'I feel using the student leader approach gave the team ownership in the project' says Paul Dallas, science teacher and project facilitator. 'Being owners of the bog, the students take pride in their accomplishments and demonstrate enthusiasm in educating the school and community. Now that the project is completed, it continues to provide the team with challenges. Unforeseen events such as strong winds and hail as well as rodents and weed eaters have threatened the bog; but since the team considers the habitat their own, they have accepted these challenges with enthusiasm.'

Storytelling and Puppet kits

Plant storytelling is another effective tool used in the GEPSN project to sensitize children to the plight of plants. Stories serve as a 'hook' to draw young students into the objectives for a lesson. Children meet plant personalities such as Richard Pitcher Plant and his friends who sing the 'Green Plant Blues' and describe their exciting lives as well as their problems. Grandpa Cedar (an endangered Atlantic White Cedar) speaks of his relatives who were cut down for use as telephone poles. The Trillium Triplets (a woodland genus that has lost much of its habitat in the southeastern U.S.) tells a scary story about the day that Sucks, (Japanese Honeysuckle - an invasive, introduced species in the southern U.S.) invaded their habitat and stole their home.

As problems are presented in stories, the door is opened to content learning and problem solving needed to help the characters. Some plants are admirable characters that provide humor and innocence. Donna Rosa, a Pink Ladyslipper orchid, is portrayed as a well known beauty queen who asks visiting reporters, 'Have you come to admire me? You can look but do not touch!' She encourages people not to pick her since overcollecting is a major threat to her species. The children identify with the plant characters and their emotions and concern are engaged. They want to help these plants which might otherwise seem like obscure weeds.

Plant heroines convince children that they can make a difference through their work. Richard Pitcher Plant speaks lovingly of the kind human who rescued him from the tyranny of a bulldozer in a plant rescue and carried him to his present home in a botanical garden.

GEPSN Science Kits (currently under development) include puppets and scripts for teachers to instruct and entertain young students. Teachers will perform the endangered plant puppet shows for, or with, their children. High school classes and upper elementary students will carry puppet shows to classes of young students and pass on their concern and knowledge for endangered plants to these children. Puppet and story characters can help young children become stewards of our plant communities.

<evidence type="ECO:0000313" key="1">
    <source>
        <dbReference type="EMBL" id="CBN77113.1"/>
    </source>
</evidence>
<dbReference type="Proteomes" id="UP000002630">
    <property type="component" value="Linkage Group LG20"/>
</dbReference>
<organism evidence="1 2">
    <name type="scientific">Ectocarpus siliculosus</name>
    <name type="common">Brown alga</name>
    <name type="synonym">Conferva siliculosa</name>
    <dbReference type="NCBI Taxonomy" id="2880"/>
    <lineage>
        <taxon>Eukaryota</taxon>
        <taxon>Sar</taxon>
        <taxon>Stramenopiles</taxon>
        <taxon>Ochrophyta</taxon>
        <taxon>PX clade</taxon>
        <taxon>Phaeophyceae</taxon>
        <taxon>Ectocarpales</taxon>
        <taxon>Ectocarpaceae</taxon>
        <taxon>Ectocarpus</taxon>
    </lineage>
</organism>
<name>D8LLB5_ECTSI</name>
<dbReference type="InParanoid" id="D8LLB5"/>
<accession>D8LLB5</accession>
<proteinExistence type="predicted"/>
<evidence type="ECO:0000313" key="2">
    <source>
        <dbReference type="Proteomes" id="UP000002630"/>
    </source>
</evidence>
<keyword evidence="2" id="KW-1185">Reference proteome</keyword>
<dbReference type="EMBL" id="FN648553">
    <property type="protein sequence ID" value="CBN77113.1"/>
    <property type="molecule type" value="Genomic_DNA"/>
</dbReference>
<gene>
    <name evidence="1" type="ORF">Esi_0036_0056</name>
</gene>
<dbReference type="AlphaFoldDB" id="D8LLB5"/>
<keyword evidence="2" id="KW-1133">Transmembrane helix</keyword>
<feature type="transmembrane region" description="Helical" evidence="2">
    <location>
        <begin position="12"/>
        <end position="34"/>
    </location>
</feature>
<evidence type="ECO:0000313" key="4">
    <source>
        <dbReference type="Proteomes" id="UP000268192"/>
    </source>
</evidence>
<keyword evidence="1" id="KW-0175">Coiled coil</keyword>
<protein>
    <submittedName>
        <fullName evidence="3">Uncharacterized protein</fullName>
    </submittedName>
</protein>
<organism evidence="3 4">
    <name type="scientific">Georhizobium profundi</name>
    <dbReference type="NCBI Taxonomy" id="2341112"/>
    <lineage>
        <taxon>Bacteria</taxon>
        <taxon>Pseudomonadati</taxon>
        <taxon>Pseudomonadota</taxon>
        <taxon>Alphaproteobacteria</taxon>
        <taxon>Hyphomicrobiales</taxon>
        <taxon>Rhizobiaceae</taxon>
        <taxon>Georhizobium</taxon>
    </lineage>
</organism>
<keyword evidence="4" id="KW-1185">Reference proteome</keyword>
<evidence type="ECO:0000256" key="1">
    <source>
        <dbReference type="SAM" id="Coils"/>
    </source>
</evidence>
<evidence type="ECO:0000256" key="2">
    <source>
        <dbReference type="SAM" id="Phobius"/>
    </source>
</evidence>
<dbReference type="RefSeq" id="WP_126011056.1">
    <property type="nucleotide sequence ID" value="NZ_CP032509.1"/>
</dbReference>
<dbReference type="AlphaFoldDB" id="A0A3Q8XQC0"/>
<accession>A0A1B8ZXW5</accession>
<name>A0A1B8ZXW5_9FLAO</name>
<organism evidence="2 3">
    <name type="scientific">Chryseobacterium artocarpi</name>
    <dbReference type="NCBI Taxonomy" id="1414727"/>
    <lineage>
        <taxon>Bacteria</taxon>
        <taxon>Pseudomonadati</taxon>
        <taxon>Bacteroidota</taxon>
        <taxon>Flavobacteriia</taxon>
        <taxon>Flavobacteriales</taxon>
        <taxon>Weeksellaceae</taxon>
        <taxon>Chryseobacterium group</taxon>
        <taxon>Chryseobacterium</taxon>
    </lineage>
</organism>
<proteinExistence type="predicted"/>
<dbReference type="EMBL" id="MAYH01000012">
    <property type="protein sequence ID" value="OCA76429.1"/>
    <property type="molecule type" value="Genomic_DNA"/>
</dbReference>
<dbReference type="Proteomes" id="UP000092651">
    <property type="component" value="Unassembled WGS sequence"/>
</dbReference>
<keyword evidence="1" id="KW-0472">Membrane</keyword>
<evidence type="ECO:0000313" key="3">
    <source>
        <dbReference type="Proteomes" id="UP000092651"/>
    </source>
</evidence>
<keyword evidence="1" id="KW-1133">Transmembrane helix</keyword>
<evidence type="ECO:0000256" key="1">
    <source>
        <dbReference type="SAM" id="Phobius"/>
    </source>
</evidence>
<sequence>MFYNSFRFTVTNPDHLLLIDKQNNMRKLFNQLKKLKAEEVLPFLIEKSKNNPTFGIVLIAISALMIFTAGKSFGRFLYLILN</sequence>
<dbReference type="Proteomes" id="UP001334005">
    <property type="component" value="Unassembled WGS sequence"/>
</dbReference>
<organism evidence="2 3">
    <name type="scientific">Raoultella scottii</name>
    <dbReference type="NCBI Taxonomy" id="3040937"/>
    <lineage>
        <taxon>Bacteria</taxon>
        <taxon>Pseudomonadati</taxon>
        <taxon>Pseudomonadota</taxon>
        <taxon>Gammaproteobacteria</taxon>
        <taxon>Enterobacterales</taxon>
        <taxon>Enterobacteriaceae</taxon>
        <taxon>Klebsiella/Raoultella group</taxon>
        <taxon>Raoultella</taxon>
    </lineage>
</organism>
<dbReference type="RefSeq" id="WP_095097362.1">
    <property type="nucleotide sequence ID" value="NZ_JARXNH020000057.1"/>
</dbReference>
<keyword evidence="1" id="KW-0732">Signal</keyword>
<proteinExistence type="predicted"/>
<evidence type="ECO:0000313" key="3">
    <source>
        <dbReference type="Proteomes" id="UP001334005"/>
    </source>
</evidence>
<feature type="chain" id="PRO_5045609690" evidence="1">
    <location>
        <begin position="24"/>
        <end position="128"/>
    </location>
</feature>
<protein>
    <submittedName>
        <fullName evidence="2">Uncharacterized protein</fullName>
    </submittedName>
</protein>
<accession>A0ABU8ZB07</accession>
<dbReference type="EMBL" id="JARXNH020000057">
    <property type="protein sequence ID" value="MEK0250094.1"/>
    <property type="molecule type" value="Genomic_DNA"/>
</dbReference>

Project Support

Ongoing teacher support is an important project component. The GEPSN web page and newsletter (The Green Plant Blues News) provide information to support GEPSN teachers. The information includes a current seed list, notices about upcoming workshops, background on protected plants in Georgia, and booking information for the GEPSN Endangered Plant Science Kits. In summer 1998 funding was secured to hire an intern to help coordinate support services to teachers including a GEPSN plant hotline.

Jim Affolter, Chair, Georgia Plant Conservation Alliance, and Director of Research, State Botanical Garden of Georgia, states, ‘The GEPSN project makes learning about endangered plants fun and stimulating, for both teachers and students. Because there are so many facets to the program - teacher training sessions, field work and gardening projects on the school sites, puppet shows and study kits - everyone has a chance to participate. Coupled with the program's well conceived teaching philosophy and strong follow-up support, this approach provides a recipe for success that could be repeated in many communities, wherever teachers are searching for ways to engage young students in issues and methods of plant conservation.’

The project has been supported with funds from the Eisenhower Plan for Math and Science Education, the Georgia Initiative in Math and Science, the Turner Foundation and The Garden Club of Georgia.